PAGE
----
Satellite radar cross-sections is a complex function of satellite structure, design, materials, instantaneous attitude, (radar) frequency, polarization, and if has moving parts, configuration, just to name a few.
Assume I've written a similar paragraph for visible, NIR, and thermal IR, and whatever other electromagnetic probes are used for satellite tracking.
But I am wondering, for a generic 1U cubesat built from COTS (commercial, off the shelf) cubesat parts, do they end up being sufficiently reliably tracked to get TLEs good enough to keep track of where they are, establish regular communications, and avoid collisions?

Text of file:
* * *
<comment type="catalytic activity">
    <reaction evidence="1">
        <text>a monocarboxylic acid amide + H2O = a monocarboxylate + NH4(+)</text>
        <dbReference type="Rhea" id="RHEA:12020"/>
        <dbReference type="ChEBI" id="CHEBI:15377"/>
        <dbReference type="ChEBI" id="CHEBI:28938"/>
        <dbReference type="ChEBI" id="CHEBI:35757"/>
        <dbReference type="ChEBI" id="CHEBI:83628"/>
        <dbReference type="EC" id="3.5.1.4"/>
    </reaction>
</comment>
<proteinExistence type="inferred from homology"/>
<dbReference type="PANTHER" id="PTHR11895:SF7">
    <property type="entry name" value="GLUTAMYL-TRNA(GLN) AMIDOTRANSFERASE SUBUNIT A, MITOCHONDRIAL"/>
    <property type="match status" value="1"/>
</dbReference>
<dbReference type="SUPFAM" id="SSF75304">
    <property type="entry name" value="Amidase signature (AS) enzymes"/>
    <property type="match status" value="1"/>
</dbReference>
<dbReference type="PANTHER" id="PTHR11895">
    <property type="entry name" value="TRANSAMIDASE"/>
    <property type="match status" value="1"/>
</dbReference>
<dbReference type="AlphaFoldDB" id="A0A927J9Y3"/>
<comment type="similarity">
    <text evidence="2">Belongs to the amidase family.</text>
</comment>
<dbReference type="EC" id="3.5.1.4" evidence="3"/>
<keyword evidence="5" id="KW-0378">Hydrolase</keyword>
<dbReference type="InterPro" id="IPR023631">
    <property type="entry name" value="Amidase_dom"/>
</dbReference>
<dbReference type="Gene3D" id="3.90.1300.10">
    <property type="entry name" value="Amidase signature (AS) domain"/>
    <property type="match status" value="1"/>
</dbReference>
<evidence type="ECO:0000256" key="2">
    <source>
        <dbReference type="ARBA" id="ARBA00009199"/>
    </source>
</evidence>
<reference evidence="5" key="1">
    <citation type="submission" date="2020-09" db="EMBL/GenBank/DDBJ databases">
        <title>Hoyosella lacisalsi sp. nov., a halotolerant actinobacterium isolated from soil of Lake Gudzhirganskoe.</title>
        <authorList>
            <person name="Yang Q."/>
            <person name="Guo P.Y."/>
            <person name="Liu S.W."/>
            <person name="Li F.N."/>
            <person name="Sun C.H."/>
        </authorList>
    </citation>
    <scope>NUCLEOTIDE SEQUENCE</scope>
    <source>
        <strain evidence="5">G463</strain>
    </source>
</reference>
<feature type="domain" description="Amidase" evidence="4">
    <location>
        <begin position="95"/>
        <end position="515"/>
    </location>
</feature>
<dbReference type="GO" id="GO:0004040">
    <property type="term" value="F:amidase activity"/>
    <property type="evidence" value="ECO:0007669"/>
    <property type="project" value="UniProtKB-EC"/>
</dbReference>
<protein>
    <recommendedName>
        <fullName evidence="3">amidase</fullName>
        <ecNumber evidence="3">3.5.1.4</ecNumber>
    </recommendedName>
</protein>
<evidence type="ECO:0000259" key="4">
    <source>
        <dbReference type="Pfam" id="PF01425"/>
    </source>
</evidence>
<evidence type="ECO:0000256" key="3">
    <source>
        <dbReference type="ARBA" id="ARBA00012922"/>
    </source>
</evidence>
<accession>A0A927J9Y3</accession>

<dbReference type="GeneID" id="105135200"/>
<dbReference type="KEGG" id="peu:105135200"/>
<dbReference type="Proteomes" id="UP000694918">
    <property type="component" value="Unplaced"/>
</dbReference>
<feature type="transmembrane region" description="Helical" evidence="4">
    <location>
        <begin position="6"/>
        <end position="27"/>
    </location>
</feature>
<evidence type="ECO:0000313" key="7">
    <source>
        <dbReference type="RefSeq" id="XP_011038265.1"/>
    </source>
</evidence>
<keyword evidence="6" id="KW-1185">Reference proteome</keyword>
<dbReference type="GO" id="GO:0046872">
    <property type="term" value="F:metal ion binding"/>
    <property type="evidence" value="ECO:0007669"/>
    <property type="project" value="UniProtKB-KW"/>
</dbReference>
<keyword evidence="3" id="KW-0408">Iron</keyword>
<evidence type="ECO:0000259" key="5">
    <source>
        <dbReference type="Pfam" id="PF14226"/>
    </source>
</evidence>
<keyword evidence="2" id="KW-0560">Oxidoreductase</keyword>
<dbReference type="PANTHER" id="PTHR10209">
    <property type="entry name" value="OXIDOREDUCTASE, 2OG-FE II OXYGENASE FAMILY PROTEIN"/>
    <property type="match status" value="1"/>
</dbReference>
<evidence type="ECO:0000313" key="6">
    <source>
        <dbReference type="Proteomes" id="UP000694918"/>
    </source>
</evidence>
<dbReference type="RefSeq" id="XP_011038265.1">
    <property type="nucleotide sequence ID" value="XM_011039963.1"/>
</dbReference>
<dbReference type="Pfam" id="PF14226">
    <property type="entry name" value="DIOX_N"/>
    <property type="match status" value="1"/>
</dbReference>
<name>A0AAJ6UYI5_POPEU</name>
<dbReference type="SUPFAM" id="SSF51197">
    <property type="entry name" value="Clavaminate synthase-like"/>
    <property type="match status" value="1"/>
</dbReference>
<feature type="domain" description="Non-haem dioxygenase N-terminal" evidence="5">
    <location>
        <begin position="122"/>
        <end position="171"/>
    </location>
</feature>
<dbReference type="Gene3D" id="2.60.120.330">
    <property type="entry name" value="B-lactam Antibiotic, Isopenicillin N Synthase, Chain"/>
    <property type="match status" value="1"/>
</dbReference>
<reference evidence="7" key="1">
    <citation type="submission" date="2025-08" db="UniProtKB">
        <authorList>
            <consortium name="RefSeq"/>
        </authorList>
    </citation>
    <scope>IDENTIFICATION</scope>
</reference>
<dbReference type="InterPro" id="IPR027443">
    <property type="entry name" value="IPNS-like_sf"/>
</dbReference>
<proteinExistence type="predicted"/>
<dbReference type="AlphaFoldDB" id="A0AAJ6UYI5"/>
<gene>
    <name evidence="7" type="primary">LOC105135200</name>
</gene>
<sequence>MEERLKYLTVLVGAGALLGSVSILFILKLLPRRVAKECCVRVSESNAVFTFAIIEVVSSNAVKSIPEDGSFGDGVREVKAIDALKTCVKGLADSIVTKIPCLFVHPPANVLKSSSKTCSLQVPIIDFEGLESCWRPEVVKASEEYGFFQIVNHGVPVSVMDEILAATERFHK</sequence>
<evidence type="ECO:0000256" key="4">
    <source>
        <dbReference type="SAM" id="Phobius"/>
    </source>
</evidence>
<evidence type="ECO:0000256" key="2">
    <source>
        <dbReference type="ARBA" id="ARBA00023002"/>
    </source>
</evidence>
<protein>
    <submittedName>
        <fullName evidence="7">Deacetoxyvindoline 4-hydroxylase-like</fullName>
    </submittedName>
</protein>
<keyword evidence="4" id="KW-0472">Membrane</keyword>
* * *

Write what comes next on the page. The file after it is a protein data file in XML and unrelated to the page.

I am assuming the answer would be yes, since the 1U is a popular standard for experimental satellites, and there are several businesses with
plans to deploy hundreds more 1U cubesats collective hopes to deploy hundreds of cubesats in the future.
Of course one could imagine a "science project" called stealth-cube, 3D printed out of free space impedance matched resistive polymer, with plastic optics to bring sunlight into small, oddly-shaped organic photovoltaics, so let's not include extremes.
But in general are 1U cubesats sufficiently detectable to get at least minimally usefully predictive public TLEs, updated retularly?